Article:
What We’re Reading #1

Introducing a new semi-regular blog series: What We’re Reading!  For two months this winter, our NWNL Director Alison Jones was in Kenya. Among the many interviews and trips to the Omo and Mara River Basins, Alison was also busy reading during this expedition. The goal of this new blog series is to share the books NWNL reads and give you ideas of books to read about our watersheds!

Ruaha National Park: An Intimate View

ruahanationalpark.jpgWritten by Alison’s new acquaintance Sue Stolberger, this is the first field guide to trees, flowers and small creatures found in Ruaha National Park, and surrounding Central Tanzania. While not part of one of NWNL’s watersheds, flora and fauna within Ruaha National Park are very similar to that of Tanzania’s Serengeti National Park that is within the Mara River Basin.

 

 

 

 

 

Rivergods: Exploring the World’s Great Wild Riversrivergods.jpg

In this wonderfully photographed book, Richard Bangs & Christian Kallen raft down rivers across the globe. The first chapter covers the Omo River in Ethiopia, one of NWNL’s case-study watersheds, which the book calls the “River of Life.”

 

 

 

 

Ethiopia: The Living Churches of an Ancient Kingdom

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Nigel Pavitt, an informal advisor to NWNL on the Nile and Omo River Basins and Carol Beckwith a friend of NWNL Director Alison Jones are two of the photographers for this stunning large-format book tracing art, culture, ecclesiastical history and legend in Ethiopia’s Blue Nile River Basin.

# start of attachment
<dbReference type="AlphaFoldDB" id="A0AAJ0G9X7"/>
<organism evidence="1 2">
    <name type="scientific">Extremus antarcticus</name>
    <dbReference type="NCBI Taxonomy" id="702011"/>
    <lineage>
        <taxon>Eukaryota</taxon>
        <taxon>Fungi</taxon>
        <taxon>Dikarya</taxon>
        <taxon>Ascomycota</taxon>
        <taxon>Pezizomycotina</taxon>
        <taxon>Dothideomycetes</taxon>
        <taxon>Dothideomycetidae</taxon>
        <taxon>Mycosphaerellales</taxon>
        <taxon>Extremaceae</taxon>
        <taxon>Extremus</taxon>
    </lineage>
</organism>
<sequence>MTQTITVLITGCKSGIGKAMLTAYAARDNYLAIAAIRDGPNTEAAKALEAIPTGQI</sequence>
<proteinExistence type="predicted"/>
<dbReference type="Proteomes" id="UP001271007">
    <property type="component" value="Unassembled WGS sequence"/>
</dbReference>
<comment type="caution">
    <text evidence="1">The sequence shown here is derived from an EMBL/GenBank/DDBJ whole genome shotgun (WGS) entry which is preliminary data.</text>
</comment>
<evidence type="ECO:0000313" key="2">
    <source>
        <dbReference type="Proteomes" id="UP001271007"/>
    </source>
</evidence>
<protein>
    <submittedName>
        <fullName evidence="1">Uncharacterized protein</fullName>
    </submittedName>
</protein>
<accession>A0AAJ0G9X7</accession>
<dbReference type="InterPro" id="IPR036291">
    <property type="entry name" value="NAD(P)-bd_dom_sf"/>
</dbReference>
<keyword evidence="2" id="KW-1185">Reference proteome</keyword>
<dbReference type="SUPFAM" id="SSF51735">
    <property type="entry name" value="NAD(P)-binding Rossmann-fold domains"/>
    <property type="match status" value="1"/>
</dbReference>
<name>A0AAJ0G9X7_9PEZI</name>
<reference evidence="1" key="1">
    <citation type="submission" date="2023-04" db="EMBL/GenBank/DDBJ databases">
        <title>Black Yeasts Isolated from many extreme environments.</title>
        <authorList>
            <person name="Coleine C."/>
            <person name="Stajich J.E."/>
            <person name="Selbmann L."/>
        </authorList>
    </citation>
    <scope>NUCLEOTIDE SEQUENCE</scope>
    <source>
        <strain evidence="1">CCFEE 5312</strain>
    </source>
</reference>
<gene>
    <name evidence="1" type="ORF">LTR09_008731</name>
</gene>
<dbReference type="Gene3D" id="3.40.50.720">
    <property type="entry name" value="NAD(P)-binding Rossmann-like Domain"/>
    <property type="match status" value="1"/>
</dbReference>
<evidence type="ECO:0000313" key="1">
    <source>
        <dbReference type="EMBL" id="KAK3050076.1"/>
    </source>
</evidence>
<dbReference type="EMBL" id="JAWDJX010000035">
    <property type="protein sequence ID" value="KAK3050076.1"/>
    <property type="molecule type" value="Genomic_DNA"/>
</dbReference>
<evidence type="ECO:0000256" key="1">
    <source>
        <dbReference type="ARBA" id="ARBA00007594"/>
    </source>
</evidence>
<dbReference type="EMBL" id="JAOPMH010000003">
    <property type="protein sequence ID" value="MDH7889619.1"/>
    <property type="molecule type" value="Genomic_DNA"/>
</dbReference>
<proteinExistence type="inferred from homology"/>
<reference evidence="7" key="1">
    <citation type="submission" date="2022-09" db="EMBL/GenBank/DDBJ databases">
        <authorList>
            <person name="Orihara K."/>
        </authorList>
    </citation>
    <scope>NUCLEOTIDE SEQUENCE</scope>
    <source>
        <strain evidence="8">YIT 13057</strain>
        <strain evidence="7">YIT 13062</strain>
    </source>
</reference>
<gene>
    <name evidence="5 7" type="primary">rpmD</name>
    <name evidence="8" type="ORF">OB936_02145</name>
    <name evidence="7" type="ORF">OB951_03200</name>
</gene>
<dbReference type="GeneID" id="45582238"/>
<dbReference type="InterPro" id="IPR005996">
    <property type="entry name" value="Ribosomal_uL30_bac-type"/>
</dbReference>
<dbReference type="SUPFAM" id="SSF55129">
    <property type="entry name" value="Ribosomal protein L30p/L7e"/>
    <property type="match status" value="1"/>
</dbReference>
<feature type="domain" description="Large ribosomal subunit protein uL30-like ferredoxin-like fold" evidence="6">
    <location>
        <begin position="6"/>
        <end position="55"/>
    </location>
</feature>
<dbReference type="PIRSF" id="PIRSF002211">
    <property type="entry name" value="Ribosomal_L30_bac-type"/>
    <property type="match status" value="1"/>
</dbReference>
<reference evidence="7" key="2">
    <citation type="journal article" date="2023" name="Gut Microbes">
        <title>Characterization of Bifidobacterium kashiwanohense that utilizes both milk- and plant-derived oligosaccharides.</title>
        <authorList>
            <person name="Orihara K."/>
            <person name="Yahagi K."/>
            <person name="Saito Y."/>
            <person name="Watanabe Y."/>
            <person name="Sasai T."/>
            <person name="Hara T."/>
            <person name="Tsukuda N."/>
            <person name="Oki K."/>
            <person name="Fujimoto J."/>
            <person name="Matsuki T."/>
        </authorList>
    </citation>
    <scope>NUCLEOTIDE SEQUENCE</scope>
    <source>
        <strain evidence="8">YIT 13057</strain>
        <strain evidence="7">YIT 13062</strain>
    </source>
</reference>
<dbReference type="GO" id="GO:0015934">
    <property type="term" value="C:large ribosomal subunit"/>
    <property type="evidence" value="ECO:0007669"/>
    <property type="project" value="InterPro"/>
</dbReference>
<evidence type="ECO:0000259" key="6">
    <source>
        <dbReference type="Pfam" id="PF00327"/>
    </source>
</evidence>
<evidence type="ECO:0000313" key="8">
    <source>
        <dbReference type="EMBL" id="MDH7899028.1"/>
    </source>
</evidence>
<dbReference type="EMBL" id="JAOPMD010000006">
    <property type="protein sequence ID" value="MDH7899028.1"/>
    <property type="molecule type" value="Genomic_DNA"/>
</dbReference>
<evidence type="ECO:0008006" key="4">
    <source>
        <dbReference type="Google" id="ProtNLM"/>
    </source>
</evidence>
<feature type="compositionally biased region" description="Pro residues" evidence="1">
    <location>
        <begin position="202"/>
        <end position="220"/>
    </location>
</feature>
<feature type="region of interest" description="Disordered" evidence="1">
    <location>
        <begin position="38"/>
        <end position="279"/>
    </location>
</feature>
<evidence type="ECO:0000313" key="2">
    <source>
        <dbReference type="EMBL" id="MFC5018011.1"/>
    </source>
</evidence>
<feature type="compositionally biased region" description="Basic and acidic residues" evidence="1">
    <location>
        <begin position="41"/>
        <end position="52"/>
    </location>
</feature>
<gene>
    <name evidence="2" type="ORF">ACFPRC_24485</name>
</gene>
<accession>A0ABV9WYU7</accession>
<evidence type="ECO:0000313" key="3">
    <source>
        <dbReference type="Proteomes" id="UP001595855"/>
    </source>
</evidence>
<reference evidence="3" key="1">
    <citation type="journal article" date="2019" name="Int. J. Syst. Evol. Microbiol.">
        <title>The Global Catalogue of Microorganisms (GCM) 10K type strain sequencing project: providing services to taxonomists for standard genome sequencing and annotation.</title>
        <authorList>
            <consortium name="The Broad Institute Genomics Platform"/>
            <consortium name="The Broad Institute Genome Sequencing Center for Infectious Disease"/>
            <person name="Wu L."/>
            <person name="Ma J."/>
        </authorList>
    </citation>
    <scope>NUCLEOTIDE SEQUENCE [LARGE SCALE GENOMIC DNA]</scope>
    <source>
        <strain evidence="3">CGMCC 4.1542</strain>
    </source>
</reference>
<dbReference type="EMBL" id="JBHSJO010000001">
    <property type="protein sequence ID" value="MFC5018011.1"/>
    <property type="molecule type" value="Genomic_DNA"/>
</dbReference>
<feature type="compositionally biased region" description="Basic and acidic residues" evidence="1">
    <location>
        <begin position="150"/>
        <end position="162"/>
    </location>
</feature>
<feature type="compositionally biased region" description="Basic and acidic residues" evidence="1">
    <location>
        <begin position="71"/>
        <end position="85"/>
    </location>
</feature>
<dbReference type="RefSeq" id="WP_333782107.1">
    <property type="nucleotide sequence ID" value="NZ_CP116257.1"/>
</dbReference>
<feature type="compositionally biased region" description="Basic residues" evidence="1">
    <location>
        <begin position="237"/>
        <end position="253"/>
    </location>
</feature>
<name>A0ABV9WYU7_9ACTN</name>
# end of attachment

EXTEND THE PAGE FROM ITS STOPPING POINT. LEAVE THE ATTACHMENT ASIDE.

Web Design: Make Your Website a Success

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Finally, NWNL would like to make a special announcement:  we are re-designing our website!  In preparation for that,  Alison  read a helpful book by Sean McManus on easy steps to designing websites. Simultaneously, a team of experts were working with our Project Manager in our NYC office, so the process is already underway.  By the end of summer we will unveil our new website!

Water Resolutions for 2018

Happy New Year! We hope you’ll sign on to our NWNL team resolutions for 2018 to conserve water, keep our water clean, and be more eco-friendly!

Canada: British Columbia, Castlegar, trail along Columbia River

1) Use less water!  Cut shower times in half.  Turn off faucets while brushing teeth.  Use slightly dirty water for office plants.  Run dishwasher when completely full.  Use washing machine only if a full load – or customized to smaller loads.

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2) Stop slipping toxins down the drain!  Think about the effects. Stop bad habits. No cleaning products, cosmetics or medications down the drain.  (Take to pharmacy recycling).  Check cars for oil leaks.  No littering (especially those pesky, non-biodegradable cigarette butts).  Avoid pesticides and fertilizers (Compost instead.)

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3) Minimize plastics!  Use a reusable water bottle.  Get one with water filter attached.  Make 2018 the year you ditch disposable plastic water bottles.

USA California, Santa Barbara, Summer Solstice Parade, water bottles